The surname Dayvie is from the unique Celtic culture that developed in Wales
. This particular surname is from the personal name
David, which means darling or friend. This name was common in England
from the 12th century onward, but was particularly popular in Wales
even earlier. One of the most famous bearers of this personal name in Wales
was David ap Gryffydd, the last Prince of North Wales
, who was executed c. 1276 by King Edward I
Early Origins of the Dayvie family
The surname Dayvie was first found in Cornwall
, although they are thought to have been in Wales
from very ancient times; long before the Norman Conquest
in 1066 A.D.
Early History of the Dayvie family
This web page shows only a small excerpt of our Dayvie research.Another 309 words (22 lines of text) covering the years 1641, 1621, 1622, 1846, 1588, 1654, 1621, 1622, 1629, 1630, 1612, 1678, 1661, 1670, 1671, 1660, 1692, 1679, 1685, 1662, 1707, 1640, 1710 and 1684 are included under the topic Early Dayvie History in all our PDF Extended History products and printed products wherever possible.
Dayvie Spelling Variations
Compared to other ancient cultures found in the British Isles, the number of Welsh
surnames are relatively few, but there are an inordinately large number of spelling variations
. These spelling variations
began almost as soon as surname usage became common. People could not specify how to spell their own names leaving the specific recording up to the individual scribe or priest. Those recorders would then spell the names as they heard them, causing many different variations. Later, many Welsh
names were recorded in English. This transliteration process was extremely imprecise since the Brythonic Celtic
language of the Welsh
used many sounds the English language was not accustomed to. Finally, some variations occurred by the individual's design: a branch loyalty within a family, a religious adherence, or even patriotic affiliations were indicated by spelling variations of one's name. The Dayvie name over the years has been spelled Davy, Davey, Davie, Daivey, Daivy, Daivie, Dayvy, Dayvie, Dayvey, Devy, Devie and many more.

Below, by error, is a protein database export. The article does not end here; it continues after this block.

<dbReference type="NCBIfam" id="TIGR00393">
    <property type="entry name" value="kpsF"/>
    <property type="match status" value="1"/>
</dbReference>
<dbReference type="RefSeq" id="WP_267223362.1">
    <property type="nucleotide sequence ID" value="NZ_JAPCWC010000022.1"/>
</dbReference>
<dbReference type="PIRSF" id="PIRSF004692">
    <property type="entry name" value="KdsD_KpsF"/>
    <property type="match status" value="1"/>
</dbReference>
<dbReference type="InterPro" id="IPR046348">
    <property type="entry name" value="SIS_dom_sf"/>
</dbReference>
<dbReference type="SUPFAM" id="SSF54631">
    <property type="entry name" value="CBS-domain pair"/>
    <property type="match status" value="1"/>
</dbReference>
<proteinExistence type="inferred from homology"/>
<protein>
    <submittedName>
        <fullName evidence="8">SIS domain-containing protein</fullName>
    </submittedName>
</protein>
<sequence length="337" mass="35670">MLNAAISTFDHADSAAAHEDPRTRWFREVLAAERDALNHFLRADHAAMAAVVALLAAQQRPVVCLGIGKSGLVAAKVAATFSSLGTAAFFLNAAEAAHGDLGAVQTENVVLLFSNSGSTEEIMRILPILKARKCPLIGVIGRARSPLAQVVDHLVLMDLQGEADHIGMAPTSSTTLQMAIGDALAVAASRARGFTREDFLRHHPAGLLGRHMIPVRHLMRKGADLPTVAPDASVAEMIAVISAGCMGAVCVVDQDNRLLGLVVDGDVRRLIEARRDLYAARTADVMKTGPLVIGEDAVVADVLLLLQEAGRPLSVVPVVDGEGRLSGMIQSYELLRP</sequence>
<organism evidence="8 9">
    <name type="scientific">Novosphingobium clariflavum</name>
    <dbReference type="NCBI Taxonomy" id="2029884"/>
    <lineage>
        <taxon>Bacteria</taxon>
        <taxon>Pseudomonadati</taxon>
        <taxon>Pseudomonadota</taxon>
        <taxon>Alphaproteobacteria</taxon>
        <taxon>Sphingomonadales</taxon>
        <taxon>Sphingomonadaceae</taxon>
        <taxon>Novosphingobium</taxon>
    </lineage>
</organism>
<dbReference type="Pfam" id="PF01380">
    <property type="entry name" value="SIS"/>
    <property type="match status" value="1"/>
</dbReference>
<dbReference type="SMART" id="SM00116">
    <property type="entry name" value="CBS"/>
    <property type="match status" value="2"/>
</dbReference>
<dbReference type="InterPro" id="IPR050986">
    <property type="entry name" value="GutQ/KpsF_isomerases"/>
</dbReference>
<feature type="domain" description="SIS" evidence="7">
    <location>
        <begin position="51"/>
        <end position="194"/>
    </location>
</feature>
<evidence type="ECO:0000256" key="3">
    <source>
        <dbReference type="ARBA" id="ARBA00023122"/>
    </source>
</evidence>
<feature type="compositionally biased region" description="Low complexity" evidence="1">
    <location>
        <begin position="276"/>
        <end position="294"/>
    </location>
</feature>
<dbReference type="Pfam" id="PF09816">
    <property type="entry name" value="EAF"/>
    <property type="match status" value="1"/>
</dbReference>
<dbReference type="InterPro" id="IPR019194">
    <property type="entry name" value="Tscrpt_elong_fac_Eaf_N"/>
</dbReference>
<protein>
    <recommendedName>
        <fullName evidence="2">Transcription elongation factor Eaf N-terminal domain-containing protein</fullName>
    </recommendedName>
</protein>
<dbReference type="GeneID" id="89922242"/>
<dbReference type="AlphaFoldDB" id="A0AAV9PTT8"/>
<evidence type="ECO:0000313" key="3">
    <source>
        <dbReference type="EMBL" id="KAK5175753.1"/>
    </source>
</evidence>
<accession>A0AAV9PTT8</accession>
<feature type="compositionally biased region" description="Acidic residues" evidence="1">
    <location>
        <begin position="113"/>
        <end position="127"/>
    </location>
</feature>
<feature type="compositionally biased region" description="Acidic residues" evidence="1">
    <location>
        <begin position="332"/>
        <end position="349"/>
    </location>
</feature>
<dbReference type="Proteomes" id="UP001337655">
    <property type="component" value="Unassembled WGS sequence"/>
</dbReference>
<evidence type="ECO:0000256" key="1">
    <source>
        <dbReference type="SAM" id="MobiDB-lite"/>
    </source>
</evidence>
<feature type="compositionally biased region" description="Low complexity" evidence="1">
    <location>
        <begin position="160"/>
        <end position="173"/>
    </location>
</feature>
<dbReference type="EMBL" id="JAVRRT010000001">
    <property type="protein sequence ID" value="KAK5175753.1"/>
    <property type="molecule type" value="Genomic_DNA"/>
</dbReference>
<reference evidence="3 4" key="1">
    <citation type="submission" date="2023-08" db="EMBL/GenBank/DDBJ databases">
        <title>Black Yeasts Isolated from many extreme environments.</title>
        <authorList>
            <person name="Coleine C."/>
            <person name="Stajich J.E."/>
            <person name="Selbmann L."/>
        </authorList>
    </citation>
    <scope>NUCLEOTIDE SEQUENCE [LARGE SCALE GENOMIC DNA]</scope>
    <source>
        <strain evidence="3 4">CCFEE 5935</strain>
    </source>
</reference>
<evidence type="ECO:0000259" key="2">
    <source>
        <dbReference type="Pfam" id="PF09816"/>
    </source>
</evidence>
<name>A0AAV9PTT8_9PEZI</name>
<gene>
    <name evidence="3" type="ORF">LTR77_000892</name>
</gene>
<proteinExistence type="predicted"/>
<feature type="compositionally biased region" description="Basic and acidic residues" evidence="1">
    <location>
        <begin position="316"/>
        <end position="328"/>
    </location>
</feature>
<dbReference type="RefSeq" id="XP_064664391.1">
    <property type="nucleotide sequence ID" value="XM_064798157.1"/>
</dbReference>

Early Notables of the Dayvie family (pre 1700)
Prominent amongst the family during the late Middle Ages was Sir John Davie, 1st Baronet
(1588-1654), an English landowner and politician who sat in the House of Commons from 1621 to 1622, High Sheriff
from 1629 to 1630; Sir John Davie, 2nd Baronet
(1612-1678), an English politician who sat... Another 54 words (4 lines of text) are included under the topic Early Dayvie Notables in all our PDF Extended History products and printed products wherever possible.
Migration of the Dayvie family to Ireland
Some of the Dayvie family moved to Ireland
, but this topic is not covered in this excerpt.Another 69 words (5 lines of text) about their life in Ireland is included in all our PDF Extended History products and printed products wherever possible.
Migration of the Dayvie family to the New World and Oceana
joined the great migrations to North America in the late 1800s and early 1900s. Like their Scottish and Irish neighbors, many Welsh
families left their homeland hoping to find hope and prosperity in a land that the English did not exercise a tight rule over. Those Welsh
immigrants that successfully traveled to North America went on to make significant contributions to the rapid development of both Canada and the United States in terms of the settling of land and the establishment of industry. They also added to the rich cultural heritage of both countries. An examination into the immigration and passenger lists has discovered a number of people bearing the name Dayvie: John Davie who acquired estates in Boston Massachusetts about the year 1650; Humphrey David, son of Sir John Davie, a merchant who had been created a knight in 1641. Another John Davie was also created a freeman of Boston in 1636. John Davie settled in Virginia in 1639.